A protester wearing a police helmet watches from a bridge leading to Tahrir Square in Cairo November 30, 2012. Reuters/Mohamed Abd El Ghany
Egypt’s turbulent transition is in the midst of one its most chaotic and divisive periods since the ouster of Hosni Mubarak. The leaders of the assembly drafting Egypt’s new constitution are hurriedly forcing through a final document amid an uproar by the body’s non-Islamist members. A quarter of the assembly has withdrawn in protest and a growing national strike by judges threatens to bring the country’s judicial system to a halt. Hundreds of thousands of protesters have taken to the streets, culminating in one of the largest demonstrations in post-Mubarak Egypt. The offices of the Muslim Brotherhood in several governorates have been ransacked and firebombed and protesters have faced off against police amid clouds of tear gas in downtown Cairo.
President Mohammed Morsi ignited the political firestorm on November 22, when he issued a controversial constitutional decree granting himself sweeping and unchecked powers. The declaration stipulated that, until a constitution is approved and an elected parliament in place, all presidential decisions since taking office in July are “final and binding and cannot be appealed by any way or to any entity.”
The decree puts Morsi—who already had executive and legislative authority—beyond the reach of the judicial branch, adding, ominously, that “The President may take the necessary actions and measures to protect the country and the goals of the revolution.” The decree also denies judges the power to dissolve either the Constituent Assembly, tasked with writing the country’s constitution, or the Shura Council—Parliament’s largely toothless upper house. Both bodies are dominated by Islamists, with the Muslim Brotherhood holding the most power.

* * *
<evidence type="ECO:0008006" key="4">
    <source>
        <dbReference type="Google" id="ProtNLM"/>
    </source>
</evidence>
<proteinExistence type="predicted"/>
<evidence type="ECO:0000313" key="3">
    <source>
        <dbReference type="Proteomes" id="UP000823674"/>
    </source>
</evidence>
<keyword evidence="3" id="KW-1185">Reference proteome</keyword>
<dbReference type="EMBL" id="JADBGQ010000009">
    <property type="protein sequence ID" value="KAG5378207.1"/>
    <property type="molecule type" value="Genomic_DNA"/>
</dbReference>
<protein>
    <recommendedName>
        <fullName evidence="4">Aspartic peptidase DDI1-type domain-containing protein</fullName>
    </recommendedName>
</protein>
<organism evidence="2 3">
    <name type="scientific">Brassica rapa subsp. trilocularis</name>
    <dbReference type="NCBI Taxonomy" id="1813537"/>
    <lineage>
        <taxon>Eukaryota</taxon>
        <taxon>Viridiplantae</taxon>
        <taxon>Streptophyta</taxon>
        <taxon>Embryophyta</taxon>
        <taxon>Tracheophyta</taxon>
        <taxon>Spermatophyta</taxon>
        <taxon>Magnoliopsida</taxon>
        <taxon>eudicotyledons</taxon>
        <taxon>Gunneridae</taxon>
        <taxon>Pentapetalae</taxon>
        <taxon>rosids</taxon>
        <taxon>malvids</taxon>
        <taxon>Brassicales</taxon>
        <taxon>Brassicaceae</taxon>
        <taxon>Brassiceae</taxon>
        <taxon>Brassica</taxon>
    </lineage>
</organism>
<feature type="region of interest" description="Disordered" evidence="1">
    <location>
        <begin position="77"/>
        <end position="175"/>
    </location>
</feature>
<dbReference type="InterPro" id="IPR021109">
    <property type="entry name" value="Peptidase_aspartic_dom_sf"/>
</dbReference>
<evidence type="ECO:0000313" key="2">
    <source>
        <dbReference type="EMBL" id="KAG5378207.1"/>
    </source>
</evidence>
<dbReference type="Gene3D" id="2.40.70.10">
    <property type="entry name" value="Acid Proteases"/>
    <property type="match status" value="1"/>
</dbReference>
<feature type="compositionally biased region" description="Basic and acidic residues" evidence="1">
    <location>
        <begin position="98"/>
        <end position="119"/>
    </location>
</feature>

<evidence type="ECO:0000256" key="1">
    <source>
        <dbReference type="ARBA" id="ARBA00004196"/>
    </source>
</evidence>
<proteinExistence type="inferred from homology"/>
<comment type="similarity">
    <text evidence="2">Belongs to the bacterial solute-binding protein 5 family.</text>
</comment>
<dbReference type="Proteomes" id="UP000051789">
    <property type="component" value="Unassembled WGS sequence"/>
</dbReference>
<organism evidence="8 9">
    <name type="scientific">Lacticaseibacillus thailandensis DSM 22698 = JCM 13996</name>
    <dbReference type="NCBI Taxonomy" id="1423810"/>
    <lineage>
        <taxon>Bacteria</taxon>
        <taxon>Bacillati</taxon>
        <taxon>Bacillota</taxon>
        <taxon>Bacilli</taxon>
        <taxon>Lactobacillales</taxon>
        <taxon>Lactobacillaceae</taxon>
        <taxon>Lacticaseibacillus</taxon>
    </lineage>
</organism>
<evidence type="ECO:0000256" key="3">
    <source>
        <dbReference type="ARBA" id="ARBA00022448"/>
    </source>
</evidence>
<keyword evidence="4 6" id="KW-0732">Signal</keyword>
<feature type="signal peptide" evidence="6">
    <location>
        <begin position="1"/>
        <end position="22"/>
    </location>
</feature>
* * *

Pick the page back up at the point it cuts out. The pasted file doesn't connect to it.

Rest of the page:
In two moves viewed more favorably, Morsi also replaced the public prosecutor—a longtime revolutionary demand—and established a new court to try those responsible for violence against protesters. (To date, almost no one has been brought to justice for the killing of over 1,000 protesters during the revolution.) But these actions are like a “drop of honey in poison,” as Egyptians say, given the larger power play by the president.
In a joint statement, twenty-two Egyptian human rights organizations condemned the decree, saying Morsi, “who now possesses authorities beyond those enjoyed by any president or monarch in Egypt’s modern history, has dealt a lethal blow to the Egyptian judiciary, thereby declaring the beginning of a new dictatorship.”
The declaration sparked mass protests in Tahrir Square and in cities across Egypt the next day. More than a dozen Muslim Brotherhood offices were attacked over the weekend, with clashes breaking out between protesters and supporters of the president. A 15-year-old member of the Brotherhood’s youth movement was killed when he was struck in the head with a rock during clashes in the Nile delta city of Damanhour.
The backlash on the street suggests a miscalculation by the new president of the strength of his mandate. Morsi won the presidency on a razor-thin 51 percent majority. Many who cast their ballot for him did so mainly to vote down his opponent, Ahmed Shafik, Mubarak’s last prime minister, who represented a return to the former regime.
By issuing the decree, Morsi succeeded in uniting his opposition, bringing together the fractured non-Islamist groups. More than twenty groups joined a newly formed National Salvation Front—a coalition against the declaration—including former presidential candidates, secular liberal and leftist parties as well as members of the former regime.
Culminating in a massive demonstration in Tahrir on November 27, the protests brought hundreds of thousands to the iconic square, marking the biggest challenge to the ruling party to date—not only to Morsi himself but also to the Muslim Brotherhood and its one-party majoritarian mindset.